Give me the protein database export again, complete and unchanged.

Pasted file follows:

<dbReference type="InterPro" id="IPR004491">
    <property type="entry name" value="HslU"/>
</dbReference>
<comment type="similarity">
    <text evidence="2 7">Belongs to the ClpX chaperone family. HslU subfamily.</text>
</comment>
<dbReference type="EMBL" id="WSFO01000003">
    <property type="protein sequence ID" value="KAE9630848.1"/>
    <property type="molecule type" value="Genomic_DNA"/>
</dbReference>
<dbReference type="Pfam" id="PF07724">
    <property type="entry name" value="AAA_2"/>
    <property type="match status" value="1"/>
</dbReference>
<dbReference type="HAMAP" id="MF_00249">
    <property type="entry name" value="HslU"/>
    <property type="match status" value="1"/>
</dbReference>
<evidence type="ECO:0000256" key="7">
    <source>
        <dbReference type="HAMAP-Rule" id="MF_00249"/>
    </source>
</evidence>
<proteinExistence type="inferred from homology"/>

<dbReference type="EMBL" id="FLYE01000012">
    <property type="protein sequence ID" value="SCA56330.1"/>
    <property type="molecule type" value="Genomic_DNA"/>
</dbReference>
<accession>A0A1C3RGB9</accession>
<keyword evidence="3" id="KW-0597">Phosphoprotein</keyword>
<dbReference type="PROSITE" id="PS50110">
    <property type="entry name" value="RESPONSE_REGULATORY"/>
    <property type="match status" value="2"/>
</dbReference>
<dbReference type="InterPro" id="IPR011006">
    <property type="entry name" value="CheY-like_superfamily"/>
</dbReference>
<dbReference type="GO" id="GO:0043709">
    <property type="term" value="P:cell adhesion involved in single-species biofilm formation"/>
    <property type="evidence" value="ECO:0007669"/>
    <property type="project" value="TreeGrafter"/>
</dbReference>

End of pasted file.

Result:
<dbReference type="InterPro" id="IPR004491">
    <property type="entry name" value="HslU"/>
</dbReference>
<comment type="similarity">
    <text evidence="2 7">Belongs to the ClpX chaperone family. HslU subfamily.</text>
</comment>
<dbReference type="EMBL" id="WSFO01000003">
    <property type="protein sequence ID" value="KAE9630848.1"/>
    <property type="molecule type" value="Genomic_DNA"/>
</dbReference>
<dbReference type="Pfam" id="PF07724">
    <property type="entry name" value="AAA_2"/>
    <property type="match status" value="1"/>
</dbReference>
<dbReference type="HAMAP" id="MF_00249">
    <property type="entry name" value="HslU"/>
    <property type="match status" value="1"/>
</dbReference>
<evidence type="ECO:0000256" key="7">
    <source>
        <dbReference type="HAMAP-Rule" id="MF_00249"/>
    </source>
</evidence>
<proteinExistence type="inferred from homology"/>

<dbReference type="EMBL" id="FLYE01000012">
    <property type="protein sequence ID" value="SCA56330.1"/>
    <property type="molecule type" value="Genomic_DNA"/>
</dbReference>
<accession>A0A1C3RGB9</accession>
<keyword evidence="3" id="KW-0597">Phosphoprotein</keyword>
<dbReference type="PROSITE" id="PS50110">
    <property type="entry name" value="RESPONSE_REGULATORY"/>
    <property type="match status" value="2"/>
</dbReference>
<dbReference type="InterPro" id="IPR011006">
    <property type="entry name" value="CheY-like_superfamily"/>
</dbReference>
<dbReference type="GO" id="GO:0043709">
    <property type="term" value="P:cell adhesion involved in single-species biofilm formation"/>
    <property type="evidence" value="ECO:0007669"/>
    <property type="project" value="TreeGrafter"/>
</dbReference>